The US authority NOAA therefore provides a more comprehensive survey of the alternative approaches to predicting ENSO when compared to the climate models used by the BoM. NOAA have recently released (7th June 2012) their ENSO diagnostic discussion.
On the basis of a greater diversity of models and most importantly, modelling approaches, NOAA have declared their ENSO Alert System Status to be “El Niño Watch”. That is, they say that El Niño conditions may be developing and that we should be on guard for that possibility. Importantly, NOAA is not prepared to definitively call an El Niño at this early stage of the ENSO cycle. Unlike the Bureau, their surveyed models display a range of possible outcomes. They state:
… most of the dynamical models predict El Niño to develop during JAS (July, August, September), while the statistical models tend to favor the continuation of ENSO-neutral. Thus, there remains uncertainty as to whether ENSO-neutral or El Niño will prevail during the second half of the year. The evolving conditions, combined with model forecasts, suggest that ENSO-neutral and El Niño are roughly equally likely during the late northern summer and fall. The CPC/IRI forecast calls for ENSO-neutral conditions through JAS, followed by an approximately 50% likelihood for El Niño during the remainder of the year.
NOAA offer a note of caution that the Bureau should take into account – it is still very early in the typical annual ENSO cycle to make strong predictions, and the different approaches to ENSO prediction disagree. Undeterred by this reality, the Bureau have put all of its faith in the complex dynamical climate models, ignoring the other approaches to prediction.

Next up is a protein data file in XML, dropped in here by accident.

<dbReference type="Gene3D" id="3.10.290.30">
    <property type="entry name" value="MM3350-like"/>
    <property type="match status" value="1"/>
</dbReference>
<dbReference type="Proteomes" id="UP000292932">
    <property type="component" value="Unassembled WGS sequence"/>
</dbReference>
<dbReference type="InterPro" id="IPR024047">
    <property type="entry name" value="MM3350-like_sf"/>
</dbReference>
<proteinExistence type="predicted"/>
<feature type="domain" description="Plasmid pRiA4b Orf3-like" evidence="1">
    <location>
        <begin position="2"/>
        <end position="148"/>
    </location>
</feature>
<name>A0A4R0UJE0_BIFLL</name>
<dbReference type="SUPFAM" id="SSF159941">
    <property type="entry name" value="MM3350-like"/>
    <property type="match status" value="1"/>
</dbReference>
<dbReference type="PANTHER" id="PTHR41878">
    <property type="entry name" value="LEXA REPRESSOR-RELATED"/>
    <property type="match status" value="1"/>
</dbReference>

The dynamical climate models predicting early El Niño development require large increases in sea-surface temperatures over the next two months. Indeed, closer inspection of the individual model predictions reveals that they expect a 0.1-0.2 degree Celsius warming for the month of June, followed by a whopping 0.6-0.7 degree rise over the month of July alone.
In contrast, NOAA’s survey of statistical models of ENSO are largely based on behaviour of the observations alone. These appear to be far more conservative in that they are indicating neutral conditions to persist.
I would argue that it is certainly too early to be definitive about the expectations of ENSO for the next summer period. The Bureau’s apparent confidence is almost certainly premature.
El Niño does appear a possibility at present, but what we do know for certain is that it is only over the next few months that we will be able to gauge where ENSO goes and whether the climate models or statistical models were right. It is only then that we might prepare for what ENSO might throw at us next.
If an El Niño event does emerge over the next few months, then it would be reasonable to expect a drier, warmer summer than we’ve had over the last two years. One can also argue that if an El Niño does emerge, we enter it in the best position possible as eastern Australia is currently primed with water.
Perhaps the most important insight gained from the Australian and US authorities is not so much the chances of El Niño forming – rather that La Niña conditions look highly unlikely.
This itself should serve to provide some form of comfort to flood-ravaged Australians: south-east Queensland and northern New South Wales are particularly hit by ENSO as we have witnessed with the two summer seasons of La Niña-driven floods. The prediction that La Niña is highly unlikely should mean a much reduced risk of seeing the catastrophic flooding of recent summers.
Above all, whether El Niño or neutral conditions persist, in either case it should give low-lying floodplain dwellers some welcome relief.
Comments welcome below.